NBA Free Agency Thoughts


Though there still might be some moves and signings left that could have large impacts (Jonathan Simmons and Kentavious Caldwell-Pope are still sitting out there, amongst others), we've hit a bit of a lull with the NBA off-season as we head into the start of the Las Vegas Summer League. Thus I thought I'd share some of my thoughts on the movement and changes that happened during NBA free agency.

The Good

Minnesota Timberwolves The Timberwolves might have improved their team the most during this part of the offseason. First, the Timberwolves bring in Jimmy Butler for Zach LaVine and Kris Dunn (a pretty favorable return for the Timberwolves) and followed that by trading away Ricky Rubio and signing Jeff Teague and Taj Gibson. When Gibson was traded to the Thunder at the trade deadline last offseason from the Bulls, it flew a bit under the radar and his move to the Thunder was underappreciated and under considered. But Gibson is a player who can be a contributor for a good team and should see an uptick in usage under his former coach Tom Thibodeau. I also like the Teague acquisition and think he's a bit more of a complete player relative to Rubio and should allow for the team to be even more dynamic than they'd been in previous seasons. Building around a core of Butler, Karl-Anthony Towns, Andrew Wiggins with Gibson and Teague and coupled the continued development of Gorgui Dieng could make this the year that the Timberwolves finally make the leap to being a playoff team.

Denver Nuggets Rumored to be a part of a three-team-trade that would net them Cavaliers F Kevin Love, the Nuggets passed and instead of giving up their many young assets signed former Atlanta Hawks F Paul Millsap to a 3 year $90 million deal. Adding Millsap, a veteran player yet still very relevant and able to contribute, to a young team with the likes of Gary Harris, Nikola Jokic, and (maybe) Emmanuel Mudiay (who needs to bounce back from a less than stellar 2016-17 season), the Nuggets could be joining the Timberwolves in pushing to make the Western Conference playoffs this season.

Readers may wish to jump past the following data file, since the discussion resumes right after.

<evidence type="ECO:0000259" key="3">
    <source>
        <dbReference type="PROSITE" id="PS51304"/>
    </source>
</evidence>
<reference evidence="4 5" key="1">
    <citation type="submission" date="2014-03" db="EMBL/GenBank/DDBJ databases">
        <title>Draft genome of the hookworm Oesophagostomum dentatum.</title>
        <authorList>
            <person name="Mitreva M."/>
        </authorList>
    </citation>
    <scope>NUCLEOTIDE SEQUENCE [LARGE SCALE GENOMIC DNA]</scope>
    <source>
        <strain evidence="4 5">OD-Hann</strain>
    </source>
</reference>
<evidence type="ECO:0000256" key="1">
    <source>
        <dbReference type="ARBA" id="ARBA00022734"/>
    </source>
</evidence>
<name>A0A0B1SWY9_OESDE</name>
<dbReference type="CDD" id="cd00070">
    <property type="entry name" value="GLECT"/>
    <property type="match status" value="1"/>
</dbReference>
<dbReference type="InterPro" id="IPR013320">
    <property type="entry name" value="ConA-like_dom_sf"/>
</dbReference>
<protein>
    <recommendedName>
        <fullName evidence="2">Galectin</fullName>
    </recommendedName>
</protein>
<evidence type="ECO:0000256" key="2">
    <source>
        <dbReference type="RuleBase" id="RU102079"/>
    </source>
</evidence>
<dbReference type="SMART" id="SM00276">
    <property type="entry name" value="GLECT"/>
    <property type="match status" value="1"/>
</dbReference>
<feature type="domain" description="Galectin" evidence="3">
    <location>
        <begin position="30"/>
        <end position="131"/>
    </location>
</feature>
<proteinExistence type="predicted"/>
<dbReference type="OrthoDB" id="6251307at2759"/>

Sacramento Kings Some of this might have to do with the Kings draft as well but the Sacramento Kings have, surprisingly, had themselves what I would define as a pretty good offseason. Drafting De'Aaron Fox, Justin Jackson, and Harry Giles was a solid draft haul but when coupled with the signing of George Hill, Zach Randolph, and Vince Carter for reasonable contracts and I like the direction of the Kings. I don't think the Kings are going to contend for a playoff spot any time soon (certainly not next year) but I like the moves and direction that the Kings have taken and that's not something you could have said about previous Kings offseasons.

Golden State Warriors I won't spend too much time on them since they're the defending champs, but bringing back everyone (including, and most notably, Kevin Durant on an extremely discounted deal) as well as adding some very interesting pieces to the bench for a reasonable price in the form of Nick Young and Omri Casspi and the Warriors had about as great an offseason as a team with all the particulars and peculiarities of the Warriors can have.

The Bad

Los Angeles Clippers After trading away Chris Paul for a pretty substantial haul of assets, the Clippers appears to be moving towards a strip down and rebuild period until they re-signed F Blake Griffin for 5 years at $173 million. Though the haul from the Chris Paul trade was a decent one, the clear move for the Clippers was to go for the full rebuild. I also question whether Blake Griffin can be the driving force of a team that wins. Not that he can't be the best player or anything like that, but I feel like if you don't have some kind of perimeter force to go with Griffin and DeAndre Jordan, the Clippers don't really work.

New Orleans Pelicans Giving that much money to Jrue Holiday does not seem like the wisest move to make (though I understand the need to bring it talent to surround Anthony Davis and DeMarcus Cousins). Perhaps if the Pelicans were banking on the fact that a training camp and a full season together would help Cousins and Davis play better together and make a push for the playoffs, but committing major resources to Jrue Holiday does not seem like the best way to do that. Holiday is a good player but you don't want to be paying him a 5 year, $126 million contract. Jonathan Tjarks at The Ringer discussed this in much greater detail than I ever could so go check out his piece.